Share sale or site sale?

Share sale or site sale?


Author: Kelly Grant

Purchasing the share capital of a Special Purpose Vehicle (SPV), rather than the land owned by the SPV, may be unfamiliar to developers

With proper advice, however, this option could be considered if the seller of a desirable development site prefers to proceed on that basis.


Acquisitive developers, looking for suitable sites for residential development, are increasingly faced with requests to buy the share capital of an SPV that owns a site, rather than the more traditional conveyance of the site owned by the SPV.

Approached with the proper diligence and support from corporate law specialists, the acquisition of an SPV can be an effective means by which to acquire sites.

The fundamental difference

If a specific asset - in this case land - is purchased by a developer from an SPV, then only that land which has been identified and investigated by the developer will be acquired. The corporate status (and any unrelated liabilities) of the SPV are largely irrelevant.

If a developer is buying the share capital of an SPV, then all of that company's assets, liabilities and obligations (even those which the developer does not know about) are transferred to the developer.

Due diligence

Developers (and their advisers) are experienced in investigating title to a site and conducting the relevant searches to ascertain its suitability for development.

They are, perhaps, less familiar with making the corporate/commercial enquiries in respect of the SPV that owns the site.

Whilst the assumption may be that the only asset owned by the SPV is the potential site, it is critical that the developer conducts thorough due diligence to identify (among other things) any:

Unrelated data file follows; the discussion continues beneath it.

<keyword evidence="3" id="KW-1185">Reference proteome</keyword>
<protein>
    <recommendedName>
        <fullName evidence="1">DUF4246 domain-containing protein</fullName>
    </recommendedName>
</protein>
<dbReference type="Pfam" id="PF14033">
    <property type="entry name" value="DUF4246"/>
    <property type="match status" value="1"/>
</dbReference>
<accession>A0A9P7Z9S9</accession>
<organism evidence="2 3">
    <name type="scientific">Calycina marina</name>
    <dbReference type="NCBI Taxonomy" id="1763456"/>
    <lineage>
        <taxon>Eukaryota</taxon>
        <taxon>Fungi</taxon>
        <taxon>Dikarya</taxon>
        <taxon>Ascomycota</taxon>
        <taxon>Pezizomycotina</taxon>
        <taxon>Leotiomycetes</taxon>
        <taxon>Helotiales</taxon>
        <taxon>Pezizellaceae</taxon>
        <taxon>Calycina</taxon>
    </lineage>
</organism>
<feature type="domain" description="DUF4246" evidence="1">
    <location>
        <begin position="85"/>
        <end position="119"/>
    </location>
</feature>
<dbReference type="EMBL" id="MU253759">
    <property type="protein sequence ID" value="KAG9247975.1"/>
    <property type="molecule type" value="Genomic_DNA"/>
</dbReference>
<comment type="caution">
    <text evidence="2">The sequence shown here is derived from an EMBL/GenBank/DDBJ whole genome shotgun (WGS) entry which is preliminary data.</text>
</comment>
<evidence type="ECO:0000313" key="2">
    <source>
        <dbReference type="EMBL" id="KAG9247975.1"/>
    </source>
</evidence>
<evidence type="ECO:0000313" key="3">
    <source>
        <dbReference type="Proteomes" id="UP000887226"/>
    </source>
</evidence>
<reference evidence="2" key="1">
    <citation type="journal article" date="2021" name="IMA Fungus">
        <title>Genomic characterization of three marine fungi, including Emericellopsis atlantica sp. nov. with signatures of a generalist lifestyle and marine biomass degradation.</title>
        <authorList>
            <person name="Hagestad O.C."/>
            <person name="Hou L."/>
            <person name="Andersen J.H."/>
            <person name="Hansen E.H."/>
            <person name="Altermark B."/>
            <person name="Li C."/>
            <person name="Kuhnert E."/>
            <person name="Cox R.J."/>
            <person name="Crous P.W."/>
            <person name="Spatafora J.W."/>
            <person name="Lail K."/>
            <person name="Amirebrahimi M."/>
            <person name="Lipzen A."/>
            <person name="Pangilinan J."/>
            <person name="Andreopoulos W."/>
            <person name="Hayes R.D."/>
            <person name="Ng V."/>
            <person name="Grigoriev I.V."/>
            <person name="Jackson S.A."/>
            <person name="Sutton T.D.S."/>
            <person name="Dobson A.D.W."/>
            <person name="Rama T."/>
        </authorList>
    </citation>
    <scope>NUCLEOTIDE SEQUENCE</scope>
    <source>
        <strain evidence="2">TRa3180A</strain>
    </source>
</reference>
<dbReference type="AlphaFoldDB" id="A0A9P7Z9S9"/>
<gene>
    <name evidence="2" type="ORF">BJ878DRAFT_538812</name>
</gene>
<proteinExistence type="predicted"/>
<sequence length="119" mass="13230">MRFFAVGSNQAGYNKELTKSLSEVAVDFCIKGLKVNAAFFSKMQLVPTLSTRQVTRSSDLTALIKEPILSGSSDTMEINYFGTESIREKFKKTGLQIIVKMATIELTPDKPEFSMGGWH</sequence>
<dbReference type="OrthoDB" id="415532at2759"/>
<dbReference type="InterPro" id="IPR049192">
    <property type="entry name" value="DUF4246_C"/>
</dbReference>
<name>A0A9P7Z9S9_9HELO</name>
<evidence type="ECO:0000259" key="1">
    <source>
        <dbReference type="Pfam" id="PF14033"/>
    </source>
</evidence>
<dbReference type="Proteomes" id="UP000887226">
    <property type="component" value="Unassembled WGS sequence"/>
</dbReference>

• other assets held by the SPV
  • contracts, agreements or arrangements to which the SPV is party
  • liabilities for which the SPV is or may become liable
  • tax which is or may become payable by the SPV

During due diligence, the developer should also undertake the same property searches/investigations on the site that it would if it were entering into a more traditional conveyance.

Due diligence will assist the developer in assessing the price to be paid for the share capital of the SPV and the level of protection it needs in documenting the share purchase.


Buying an SPV instead of a site is a very different process.

An acquisition of shares in an SPV will not involve Land Registry transfers, Land Registry priority searching, or applications for registration.

Instead, a share purchase agreement will need to be negotiated and executed, which would usually contain warranties and a tax covenant in respect of the SPV, so the buyer has some protection on the status of the SPV and the site.


The tax treatment of the transaction is likely to be a prominent driver for a seller's desire to sell the share capital of the SPV, rather than the site.

There are also potential tax advantages to a developer buying shares in an SPV rather than its assets (i.e. a site). The relative pros and cons should always be carefully considered with the appropriate tax advice, on a case-by-case basis.


This note is a brief summary of some of the issues associated with buying land-owning SPVs.

For more detailed advice, either on a specific site or more generally, please contact Kelly Grant on 03700 868398 or email [email protected]